Loved the dry, sneaky humor of this book - and it was perfectly captured by the flat tones of the reader. The completely clueless hero details amazing adventures as if he's doing what anyone else would do: drive off in a broken-down car with only a stack of savings bonds and a box of silverware on the trail of his wife and her former husband. Of course he links up with a doctor who's lost his license; of course he ends up in Belize; of course he finds his wife during the immediate aftermath of a hurricane. And of course it's all totally understandable given the circumstances - and especially as read by Edward Lewis. Highly recommended!
I've wanted to read Ulysses for a long time, and have owned this version for a few years, but just couldn't get into it until this year. Here's how I did it: First, I finally started listening to this absolutely brilliantly performed work read by Jim Norton and Marcella Riordan. These readers make the words come alive, and the production is impeccable. After listening to each chapter, I read the print version. Then, I watched the Great Courses class on each chapter, taught by Prof James Heffernan. His presentation, combined with the beautifully read audiobook, made Ulysses an absolute pleasure - not easy, mind you, but much more intelligible and satisfying. Not everyone will want to put in that much effort, of course, and you can get a great deal out of just listening to Mr Norton and Ms Riordan (I listened to Molly's soliloquy three times just because it was performed so beautifully).
Lisa Howorth's Flying Shoes is interesting - even absorbing in parts. Clearly, she is a very talented writer with a good story to tell. Sadly, Debra Winger's reading spoiled it for me. The character of Mary Byrd frequently sounded whiny in this recording, reminding me of the less attractive aspects of the characters Ms Winger played in Urban Cowboy and Terms of Endearment. Given her skilled performances in those parts, I can understand why the publisher thought Ms Winger would be a good choice for the narrator, but it was a mistake in this instance. To determine whether it was the character of Mary Byrd as written or the performance that was off-putting, I read part of the book in print. The character's voice was far less appealing in this recorded version than in the written work. I recommend the book, but not this recording.
The Devil Wears Prada is a lightweight, pleasant, funny book. It wasn't life-changing or educational, but then, I didn't expect it to be. I read it as an escape - and it met that need. I will say that I preferred the movie, but I still gave this 3 stars (my ratings: 1 = regret the time both the author and I spent on this book; 2 = not worth finishing; 3 = enjoyed the read; 4 = will definitely re-read; 5 = everyone should read this book).
A good book to listen to while driving or knitting: you won't miss much if your attention is diverted at times.
If you like Louise Penny, you'll really like this one. It's so much better than her last effort (although I gave that a 3-star rating, too, it was a low 3 and this is a high-3; alternatively, the last was a C and this is a solid B). I thought I had guessed how the story would end, but was surprised and pleased to find I'd been wrong. Ms Penny is doing a good job of character development: not in a straight line, but with enough new insights to make the reader/listener feel good about liking them. Ralph Cosham's narration is outstanding. I gave this a 3-star rating overall because it was a good, solid effort and I expect I will listen to it again in a few years.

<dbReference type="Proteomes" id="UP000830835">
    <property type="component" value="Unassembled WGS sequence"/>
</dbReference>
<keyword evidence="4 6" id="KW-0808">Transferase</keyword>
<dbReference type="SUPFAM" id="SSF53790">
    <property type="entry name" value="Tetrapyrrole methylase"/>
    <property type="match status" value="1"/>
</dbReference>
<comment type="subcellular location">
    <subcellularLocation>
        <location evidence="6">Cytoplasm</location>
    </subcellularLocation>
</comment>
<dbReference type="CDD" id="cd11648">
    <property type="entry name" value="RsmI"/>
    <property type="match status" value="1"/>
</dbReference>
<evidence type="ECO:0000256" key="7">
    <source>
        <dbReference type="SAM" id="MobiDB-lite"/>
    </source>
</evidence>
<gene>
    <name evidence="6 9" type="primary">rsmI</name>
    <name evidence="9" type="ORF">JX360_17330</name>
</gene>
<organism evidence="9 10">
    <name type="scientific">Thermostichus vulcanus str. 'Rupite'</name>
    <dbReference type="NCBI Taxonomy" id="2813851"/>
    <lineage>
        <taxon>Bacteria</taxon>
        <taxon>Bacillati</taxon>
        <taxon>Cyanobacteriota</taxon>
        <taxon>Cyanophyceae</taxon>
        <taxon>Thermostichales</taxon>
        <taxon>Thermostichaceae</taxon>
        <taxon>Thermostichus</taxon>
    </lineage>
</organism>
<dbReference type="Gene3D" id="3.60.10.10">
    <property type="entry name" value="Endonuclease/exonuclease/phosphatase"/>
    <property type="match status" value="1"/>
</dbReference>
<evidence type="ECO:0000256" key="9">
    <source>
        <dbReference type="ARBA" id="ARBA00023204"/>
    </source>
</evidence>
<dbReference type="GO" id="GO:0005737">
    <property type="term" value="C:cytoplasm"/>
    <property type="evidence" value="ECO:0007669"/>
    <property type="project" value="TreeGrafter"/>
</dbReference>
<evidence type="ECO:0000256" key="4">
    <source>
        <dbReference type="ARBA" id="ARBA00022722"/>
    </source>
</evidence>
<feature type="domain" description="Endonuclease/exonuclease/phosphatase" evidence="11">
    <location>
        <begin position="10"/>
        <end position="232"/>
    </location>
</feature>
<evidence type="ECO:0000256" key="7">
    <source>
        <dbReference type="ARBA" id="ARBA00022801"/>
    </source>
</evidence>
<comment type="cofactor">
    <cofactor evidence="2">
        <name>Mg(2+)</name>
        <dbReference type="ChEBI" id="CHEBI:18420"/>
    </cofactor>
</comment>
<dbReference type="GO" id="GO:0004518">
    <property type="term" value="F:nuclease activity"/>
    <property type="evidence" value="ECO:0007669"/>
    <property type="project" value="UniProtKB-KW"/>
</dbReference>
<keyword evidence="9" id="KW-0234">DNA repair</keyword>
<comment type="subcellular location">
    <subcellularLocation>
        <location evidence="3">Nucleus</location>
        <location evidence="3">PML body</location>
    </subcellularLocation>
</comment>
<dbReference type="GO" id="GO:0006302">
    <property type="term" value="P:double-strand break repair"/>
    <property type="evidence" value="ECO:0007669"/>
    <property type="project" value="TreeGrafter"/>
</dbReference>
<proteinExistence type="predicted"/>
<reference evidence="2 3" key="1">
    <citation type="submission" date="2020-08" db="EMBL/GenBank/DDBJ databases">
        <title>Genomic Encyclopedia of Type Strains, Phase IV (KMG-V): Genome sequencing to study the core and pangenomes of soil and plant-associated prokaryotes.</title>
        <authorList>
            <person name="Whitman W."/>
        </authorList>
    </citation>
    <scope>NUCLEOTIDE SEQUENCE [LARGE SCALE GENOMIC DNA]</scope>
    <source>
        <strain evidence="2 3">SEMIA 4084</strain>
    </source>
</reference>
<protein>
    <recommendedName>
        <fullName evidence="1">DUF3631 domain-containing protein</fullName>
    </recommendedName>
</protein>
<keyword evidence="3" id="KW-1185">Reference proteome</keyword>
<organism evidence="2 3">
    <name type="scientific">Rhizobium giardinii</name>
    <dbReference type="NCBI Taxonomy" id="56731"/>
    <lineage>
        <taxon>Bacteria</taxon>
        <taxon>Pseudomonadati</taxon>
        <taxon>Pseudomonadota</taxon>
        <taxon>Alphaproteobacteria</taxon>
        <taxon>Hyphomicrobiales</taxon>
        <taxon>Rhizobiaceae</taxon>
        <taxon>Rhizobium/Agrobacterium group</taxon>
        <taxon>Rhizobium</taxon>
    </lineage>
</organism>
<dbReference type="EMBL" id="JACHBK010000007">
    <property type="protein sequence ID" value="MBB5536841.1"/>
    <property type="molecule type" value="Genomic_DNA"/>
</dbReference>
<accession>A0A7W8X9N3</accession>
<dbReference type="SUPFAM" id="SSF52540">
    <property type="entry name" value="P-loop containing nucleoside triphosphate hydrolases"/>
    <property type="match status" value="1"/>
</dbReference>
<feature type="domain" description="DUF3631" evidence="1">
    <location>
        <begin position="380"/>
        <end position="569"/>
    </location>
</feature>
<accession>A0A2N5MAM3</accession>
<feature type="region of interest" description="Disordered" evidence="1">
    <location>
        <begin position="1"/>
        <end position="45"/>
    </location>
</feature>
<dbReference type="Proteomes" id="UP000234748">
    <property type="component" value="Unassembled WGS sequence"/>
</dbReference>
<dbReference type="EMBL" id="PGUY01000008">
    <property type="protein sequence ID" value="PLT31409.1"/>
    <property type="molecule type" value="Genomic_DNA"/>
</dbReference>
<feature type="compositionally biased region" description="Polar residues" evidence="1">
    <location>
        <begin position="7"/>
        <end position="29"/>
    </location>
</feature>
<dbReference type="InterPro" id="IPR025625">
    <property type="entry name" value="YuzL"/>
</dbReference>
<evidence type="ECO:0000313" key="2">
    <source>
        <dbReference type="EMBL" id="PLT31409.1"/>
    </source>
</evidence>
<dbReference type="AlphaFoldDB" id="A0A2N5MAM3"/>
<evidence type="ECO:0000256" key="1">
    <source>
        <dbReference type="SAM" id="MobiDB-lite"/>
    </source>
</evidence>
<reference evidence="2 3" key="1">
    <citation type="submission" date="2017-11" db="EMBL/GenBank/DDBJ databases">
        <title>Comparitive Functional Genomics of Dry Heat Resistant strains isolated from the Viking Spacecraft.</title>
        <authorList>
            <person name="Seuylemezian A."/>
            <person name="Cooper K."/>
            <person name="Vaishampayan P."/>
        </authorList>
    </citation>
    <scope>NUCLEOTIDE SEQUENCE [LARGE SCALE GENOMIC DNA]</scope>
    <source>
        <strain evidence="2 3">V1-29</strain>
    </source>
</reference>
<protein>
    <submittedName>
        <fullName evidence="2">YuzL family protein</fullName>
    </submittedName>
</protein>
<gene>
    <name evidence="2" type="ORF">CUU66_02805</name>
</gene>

This is one of those books that really don't require a synopsis - almost everyone knows the story (and if you don't, then I wouldn't want to spoil the magic of it for you). What sets this version apart is Eric Idle's narration, which is pitch perfect. The reading speed, the storytelling skill, and the characterizations were all spot on. Why a 5-star rating? I save those ratings for books I plan to listen to repeatedly. Charlie and the Chocolate Factory will be an annual treat for me.
I've read the book about five times, watched the BBC production four times - and I LOVED this audio book. Ralph Cosham perfectly captures the mood, the writing, the story - Highly recommended!
After trying to get into the traditional version of this book - and failing twice - I realized this is a story that can only be told in a slam-bang-move-fast way, which is just how Robert Petkoff reads it. That's also just the way I listened to it: straight through. That's the *only* way to listen. Suspend judgment and go with it.
An interesting story, strong character development, humor, realistic situations (for a mystery), and a charming location make for one of my favorite mysteries of 2010 - and favorite authors of the year.
Leaving it to others to describe the storyline, let me say that it moves along at an appropriate pace, never crowding the scene with too many characters to remember or too many side stories to confuse. The reader has a lovely voice for English and a beautiful French accent when required.
Highly recommended (I rarely give 5 stars, but this one deserved it)
I enjoyed this pleasant, nicely-paced, and well-read book. The author's stories of his experiences as a Scottish GP were interesting, funny, sad, but never boring. I listened to it while ironing and sorting and doing other homely tasks - it made the time pass pleasurably and my workload feel lighter.
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